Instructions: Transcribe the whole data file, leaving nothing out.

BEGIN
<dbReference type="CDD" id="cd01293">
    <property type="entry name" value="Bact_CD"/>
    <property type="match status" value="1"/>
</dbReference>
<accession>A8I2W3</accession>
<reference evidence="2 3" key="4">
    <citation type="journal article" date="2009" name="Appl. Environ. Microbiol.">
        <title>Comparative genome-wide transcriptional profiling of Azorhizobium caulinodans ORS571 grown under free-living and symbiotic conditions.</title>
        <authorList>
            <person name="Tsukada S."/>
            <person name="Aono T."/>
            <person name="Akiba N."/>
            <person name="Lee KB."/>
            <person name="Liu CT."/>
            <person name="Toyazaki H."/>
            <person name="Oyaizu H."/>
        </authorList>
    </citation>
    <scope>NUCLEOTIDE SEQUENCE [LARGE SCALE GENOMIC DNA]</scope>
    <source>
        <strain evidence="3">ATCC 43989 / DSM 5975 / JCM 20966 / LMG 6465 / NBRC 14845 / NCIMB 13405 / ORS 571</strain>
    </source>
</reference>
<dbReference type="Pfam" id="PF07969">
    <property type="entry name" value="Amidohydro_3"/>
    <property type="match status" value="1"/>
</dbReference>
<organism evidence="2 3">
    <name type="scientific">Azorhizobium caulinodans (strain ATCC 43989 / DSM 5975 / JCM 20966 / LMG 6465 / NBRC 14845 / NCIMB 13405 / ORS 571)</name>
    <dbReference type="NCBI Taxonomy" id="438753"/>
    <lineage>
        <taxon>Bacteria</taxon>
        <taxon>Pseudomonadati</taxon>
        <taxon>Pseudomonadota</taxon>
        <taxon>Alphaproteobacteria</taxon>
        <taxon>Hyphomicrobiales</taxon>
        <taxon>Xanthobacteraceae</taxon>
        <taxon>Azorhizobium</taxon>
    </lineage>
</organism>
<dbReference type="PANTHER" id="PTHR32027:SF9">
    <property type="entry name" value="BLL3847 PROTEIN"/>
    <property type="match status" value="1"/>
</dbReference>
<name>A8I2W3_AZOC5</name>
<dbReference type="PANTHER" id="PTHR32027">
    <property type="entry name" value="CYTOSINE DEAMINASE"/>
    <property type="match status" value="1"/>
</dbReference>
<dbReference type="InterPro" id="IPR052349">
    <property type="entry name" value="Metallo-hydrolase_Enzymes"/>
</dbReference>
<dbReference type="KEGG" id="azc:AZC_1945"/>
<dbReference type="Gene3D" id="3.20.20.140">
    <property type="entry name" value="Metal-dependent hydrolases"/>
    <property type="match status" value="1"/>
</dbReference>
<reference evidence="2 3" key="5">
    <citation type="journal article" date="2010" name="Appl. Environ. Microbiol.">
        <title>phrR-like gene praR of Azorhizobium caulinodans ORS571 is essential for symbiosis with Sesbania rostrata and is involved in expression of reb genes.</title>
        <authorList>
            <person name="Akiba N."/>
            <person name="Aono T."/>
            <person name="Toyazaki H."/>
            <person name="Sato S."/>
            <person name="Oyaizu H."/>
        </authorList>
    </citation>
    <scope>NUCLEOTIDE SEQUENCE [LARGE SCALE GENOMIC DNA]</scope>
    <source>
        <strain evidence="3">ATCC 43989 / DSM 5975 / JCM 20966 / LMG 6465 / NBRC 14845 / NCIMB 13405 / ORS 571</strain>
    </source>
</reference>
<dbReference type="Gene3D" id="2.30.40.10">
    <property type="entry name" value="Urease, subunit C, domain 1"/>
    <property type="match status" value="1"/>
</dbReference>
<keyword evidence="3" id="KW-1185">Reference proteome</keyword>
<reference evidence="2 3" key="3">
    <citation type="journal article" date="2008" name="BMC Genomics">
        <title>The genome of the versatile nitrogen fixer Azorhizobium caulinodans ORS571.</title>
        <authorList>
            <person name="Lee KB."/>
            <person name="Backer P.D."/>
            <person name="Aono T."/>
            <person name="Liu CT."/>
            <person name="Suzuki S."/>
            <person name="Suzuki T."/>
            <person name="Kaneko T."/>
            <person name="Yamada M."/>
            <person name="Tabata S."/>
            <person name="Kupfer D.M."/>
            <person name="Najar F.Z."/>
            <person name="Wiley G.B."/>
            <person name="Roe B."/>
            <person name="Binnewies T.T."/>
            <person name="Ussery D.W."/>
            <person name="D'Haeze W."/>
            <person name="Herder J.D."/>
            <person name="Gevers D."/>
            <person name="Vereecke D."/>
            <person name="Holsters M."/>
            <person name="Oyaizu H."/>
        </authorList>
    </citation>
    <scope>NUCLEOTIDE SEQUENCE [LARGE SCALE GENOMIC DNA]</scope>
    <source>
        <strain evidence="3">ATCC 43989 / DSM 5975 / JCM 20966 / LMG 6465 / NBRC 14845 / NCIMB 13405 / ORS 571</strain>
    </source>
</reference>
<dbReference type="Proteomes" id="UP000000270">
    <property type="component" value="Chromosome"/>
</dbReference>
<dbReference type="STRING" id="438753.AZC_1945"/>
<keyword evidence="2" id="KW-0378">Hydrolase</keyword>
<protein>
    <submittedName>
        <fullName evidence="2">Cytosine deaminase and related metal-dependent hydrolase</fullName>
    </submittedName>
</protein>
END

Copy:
<dbReference type="CDD" id="cd01293">
    <property type="entry name" value="Bact_CD"/>
    <property type="match status" value="1"/>
</dbReference>
<accession>A8I2W3</accession>
<reference evidence="2 3" key="4">
    <citation type="journal article" date="2009" name="Appl. Environ. Microbiol.">
        <title>Comparative genome-wide transcriptional profiling of Azorhizobium caulinodans ORS571 grown under free-living and symbiotic conditions.</title>
        <authorList>
            <person name="Tsukada S."/>
            <person name="Aono T."/>
            <person name="Akiba N."/>
            <person name="Lee KB."/>
            <person name="Liu CT."/>
            <person name="Toyazaki H."/>
            <person name="Oyaizu H."/>
        </authorList>
    </citation>
    <scope>NUCLEOTIDE SEQUENCE [LARGE SCALE GENOMIC DNA]</scope>
    <source>
        <strain evidence="3">ATCC 43989 / DSM 5975 / JCM 20966 / LMG 6465 / NBRC 14845 / NCIMB 13405 / ORS 571</strain>
    </source>
</reference>
<dbReference type="Pfam" id="PF07969">
    <property type="entry name" value="Amidohydro_3"/>
    <property type="match status" value="1"/>
</dbReference>
<organism evidence="2 3">
    <name type="scientific">Azorhizobium caulinodans (strain ATCC 43989 / DSM 5975 / JCM 20966 / LMG 6465 / NBRC 14845 / NCIMB 13405 / ORS 571)</name>
    <dbReference type="NCBI Taxonomy" id="438753"/>
    <lineage>
        <taxon>Bacteria</taxon>
        <taxon>Pseudomonadati</taxon>
        <taxon>Pseudomonadota</taxon>
        <taxon>Alphaproteobacteria</taxon>
        <taxon>Hyphomicrobiales</taxon>
        <taxon>Xanthobacteraceae</taxon>
        <taxon>Azorhizobium</taxon>
    </lineage>
</organism>
<dbReference type="PANTHER" id="PTHR32027:SF9">
    <property type="entry name" value="BLL3847 PROTEIN"/>
    <property type="match status" value="1"/>
</dbReference>
<name>A8I2W3_AZOC5</name>
<dbReference type="PANTHER" id="PTHR32027">
    <property type="entry name" value="CYTOSINE DEAMINASE"/>
    <property type="match status" value="1"/>
</dbReference>
<dbReference type="InterPro" id="IPR052349">
    <property type="entry name" value="Metallo-hydrolase_Enzymes"/>
</dbReference>
<dbReference type="KEGG" id="azc:AZC_1945"/>
<dbReference type="Gene3D" id="3.20.20.140">
    <property type="entry name" value="Metal-dependent hydrolases"/>
    <property type="match status" value="1"/>
</dbReference>
<reference evidence="2 3" key="5">
    <citation type="journal article" date="2010" name="Appl. Environ. Microbiol.">
        <title>phrR-like gene praR of Azorhizobium caulinodans ORS571 is essential for symbiosis with Sesbania rostrata and is involved in expression of reb genes.</title>
        <authorList>
            <person name="Akiba N."/>
            <person name="Aono T."/>
            <person name="Toyazaki H."/>
            <person name="Sato S."/>
            <person name="Oyaizu H."/>
        </authorList>
    </citation>
    <scope>NUCLEOTIDE SEQUENCE [LARGE SCALE GENOMIC DNA]</scope>
    <source>
        <strain evidence="3">ATCC 43989 / DSM 5975 / JCM 20966 / LMG 6465 / NBRC 14845 / NCIMB 13405 / ORS 571</strain>
    </source>
</reference>
<dbReference type="Gene3D" id="2.30.40.10">
    <property type="entry name" value="Urease, subunit C, domain 1"/>
    <property type="match status" value="1"/>
</dbReference>
<keyword evidence="3" id="KW-1185">Reference proteome</keyword>
<reference evidence="2 3" key="3">
    <citation type="journal article" date="2008" name="BMC Genomics">
        <title>The genome of the versatile nitrogen fixer Azorhizobium caulinodans ORS571.</title>
        <authorList>
            <person name="Lee KB."/>
            <person name="Backer P.D."/>
            <person name="Aono T."/>
            <person name="Liu CT."/>
            <person name="Suzuki S."/>
            <person name="Suzuki T."/>
            <person name="Kaneko T."/>
            <person name="Yamada M."/>
            <person name="Tabata S."/>
            <person name="Kupfer D.M."/>
            <person name="Najar F.Z."/>
            <person name="Wiley G.B."/>
            <person name="Roe B."/>
            <person name="Binnewies T.T."/>
            <person name="Ussery D.W."/>
            <person name="D'Haeze W."/>
            <person name="Herder J.D."/>
            <person name="Gevers D."/>
            <person name="Vereecke D."/>
            <person name="Holsters M."/>
            <person name="Oyaizu H."/>
        </authorList>
    </citation>
    <scope>NUCLEOTIDE SEQUENCE [LARGE SCALE GENOMIC DNA]</scope>
    <source>
        <strain evidence="3">ATCC 43989 / DSM 5975 / JCM 20966 / LMG 6465 / NBRC 14845 / NCIMB 13405 / ORS 571</strain>
    </source>
</reference>
<dbReference type="Proteomes" id="UP000000270">
    <property type="component" value="Chromosome"/>
</dbReference>
<dbReference type="STRING" id="438753.AZC_1945"/>
<keyword evidence="2" id="KW-0378">Hydrolase</keyword>
<protein>
    <submittedName>
        <fullName evidence="2">Cytosine deaminase and related metal-dependent hydrolase</fullName>
    </submittedName>
</protein>